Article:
The Forastero Cacao:

By far the most common of the three varieties. Most of the world’s production comes from this type (approximately 85%). The Forastero variety originated in the Amazon region of South America, but has since spread to become the most widely cultivated variety because of the strengths of it over the Criollo, better disease resistance and higher yield. Both factors result in a lower cost of production. It is because of this lower cost that most people are familiar with Forastero chocolate. The industry refers to Forastero as a bulk cacao, it has a strong, full chocolate flavor, yet is quite bitter without having the other flavor notes that Criollo offers. Chocolate from Forastero is typically referred to as tasting “flat” by chocolate aficionados, indicating the lack of other flavors beside the base chocolate taste. However, there are some exceptional Forasteros that do offer additional levels of flavor, like the Ecuadorian Arriba National Cacao which is classified as a flavor bean. These Forastero will usually command superior prices when compared to other Forastero.

 The Trinitario Cacao:

This is a hybrid variety that is a cross between the Criollo and Forastero. In 1727, the island of Trinidad’s Criollo plantations collapsed3 and Forastero trees were introduced to help revive the cacao industry. These new trees cross pollinated with the surviving Criollo trees and created a variety that was named after the island. This variety has qualities of both of its parents; it has a higher disease resistance and production than Criollo and a robust chocolate taste like Forastero but with additional flavor notes. Generally, it is classified as a fine flavor cacao. As it is more common and readily available than Criollo, it has become the predominant type used in high quality dark chocolates. Between 5% and 10% of the worlds cacao production is Trinitario.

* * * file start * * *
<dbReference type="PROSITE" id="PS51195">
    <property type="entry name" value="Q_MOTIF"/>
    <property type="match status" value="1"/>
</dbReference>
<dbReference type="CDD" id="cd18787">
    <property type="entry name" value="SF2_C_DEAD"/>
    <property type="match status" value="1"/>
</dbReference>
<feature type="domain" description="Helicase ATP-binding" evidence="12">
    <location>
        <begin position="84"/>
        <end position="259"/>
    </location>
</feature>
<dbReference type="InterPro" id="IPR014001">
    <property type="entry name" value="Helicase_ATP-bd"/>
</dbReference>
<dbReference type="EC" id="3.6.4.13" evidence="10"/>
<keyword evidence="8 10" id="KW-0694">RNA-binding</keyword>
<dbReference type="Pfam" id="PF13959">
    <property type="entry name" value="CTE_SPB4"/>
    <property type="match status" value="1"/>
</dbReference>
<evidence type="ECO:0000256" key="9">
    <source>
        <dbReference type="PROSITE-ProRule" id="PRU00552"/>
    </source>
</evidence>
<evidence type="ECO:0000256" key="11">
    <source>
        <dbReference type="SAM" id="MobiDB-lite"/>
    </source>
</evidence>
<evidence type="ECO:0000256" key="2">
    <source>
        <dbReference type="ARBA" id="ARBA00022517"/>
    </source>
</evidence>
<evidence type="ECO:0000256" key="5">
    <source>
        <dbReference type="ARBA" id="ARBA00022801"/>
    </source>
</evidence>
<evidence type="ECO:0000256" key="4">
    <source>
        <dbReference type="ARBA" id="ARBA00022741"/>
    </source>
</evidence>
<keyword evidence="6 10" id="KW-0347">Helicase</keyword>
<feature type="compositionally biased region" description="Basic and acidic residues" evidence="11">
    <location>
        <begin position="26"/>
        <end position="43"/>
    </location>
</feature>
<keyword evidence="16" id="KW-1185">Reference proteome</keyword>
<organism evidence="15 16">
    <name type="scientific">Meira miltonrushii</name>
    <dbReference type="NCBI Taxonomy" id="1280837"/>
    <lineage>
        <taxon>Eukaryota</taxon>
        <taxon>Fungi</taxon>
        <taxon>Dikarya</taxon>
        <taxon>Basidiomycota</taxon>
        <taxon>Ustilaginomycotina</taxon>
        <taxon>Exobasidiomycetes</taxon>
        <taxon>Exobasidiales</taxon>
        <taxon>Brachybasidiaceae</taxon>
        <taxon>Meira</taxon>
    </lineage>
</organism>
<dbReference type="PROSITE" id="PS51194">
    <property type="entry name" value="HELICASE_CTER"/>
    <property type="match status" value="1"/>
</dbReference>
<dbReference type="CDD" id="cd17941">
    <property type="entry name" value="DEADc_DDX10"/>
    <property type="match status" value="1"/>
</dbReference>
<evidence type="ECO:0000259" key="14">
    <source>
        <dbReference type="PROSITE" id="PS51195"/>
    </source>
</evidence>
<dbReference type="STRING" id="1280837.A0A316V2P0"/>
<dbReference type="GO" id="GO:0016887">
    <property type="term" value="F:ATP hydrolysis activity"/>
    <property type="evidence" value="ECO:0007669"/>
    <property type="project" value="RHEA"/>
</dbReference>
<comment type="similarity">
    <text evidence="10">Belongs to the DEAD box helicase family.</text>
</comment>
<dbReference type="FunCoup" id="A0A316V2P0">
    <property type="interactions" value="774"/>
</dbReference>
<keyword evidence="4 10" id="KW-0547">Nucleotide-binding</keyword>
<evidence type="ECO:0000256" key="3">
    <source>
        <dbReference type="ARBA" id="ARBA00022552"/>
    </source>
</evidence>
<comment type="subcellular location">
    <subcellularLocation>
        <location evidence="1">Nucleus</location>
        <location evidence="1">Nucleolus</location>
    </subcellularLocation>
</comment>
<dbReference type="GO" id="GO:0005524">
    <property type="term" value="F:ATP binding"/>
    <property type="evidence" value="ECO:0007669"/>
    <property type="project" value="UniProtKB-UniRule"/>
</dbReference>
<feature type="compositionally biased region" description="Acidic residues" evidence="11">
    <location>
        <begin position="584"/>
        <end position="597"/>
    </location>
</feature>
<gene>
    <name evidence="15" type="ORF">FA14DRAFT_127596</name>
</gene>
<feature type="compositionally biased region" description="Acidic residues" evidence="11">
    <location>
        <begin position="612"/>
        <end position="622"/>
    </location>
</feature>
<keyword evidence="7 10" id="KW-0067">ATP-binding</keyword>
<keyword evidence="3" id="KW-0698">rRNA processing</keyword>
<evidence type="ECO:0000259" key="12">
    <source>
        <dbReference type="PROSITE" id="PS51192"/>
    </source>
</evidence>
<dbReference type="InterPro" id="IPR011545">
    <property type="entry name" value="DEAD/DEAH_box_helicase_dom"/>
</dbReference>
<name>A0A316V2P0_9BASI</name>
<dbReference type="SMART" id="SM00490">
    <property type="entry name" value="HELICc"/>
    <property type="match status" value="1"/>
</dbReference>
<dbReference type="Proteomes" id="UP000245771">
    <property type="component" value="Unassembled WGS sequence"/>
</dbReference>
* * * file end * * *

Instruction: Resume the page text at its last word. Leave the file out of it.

Davin Makela of Davin’s Chocolates, hands out samples of roasted cacao nibs (yum!) during the November 2014 Ladies Night in downtown Marquette. (photo by Ron Caspi)

How can I tell what type of cacao is in my chocolate bar?

Visually you may be able to see a difference as dark chocolates made with Criollo are usually a lighter color, almost as light as milk chocolate. However, unless a manufacturer specifies what subtype they use it will usually come down to your own sense of taste. If you detect another flavor besides the chocolate base and there are no additional flavoring ingredients in the bar, the cacao may be all or partly Criollo or Trinitario. Just understand that most chocolate is a blend of beans from different regions and the beans could be even a mix of the different subtypes. Manufactures do these blends to develop their own signature flavor and to ensure a homogenous flavor year after year. However if they do use a high portion of Criollo or Trinitario they will usually indicate this.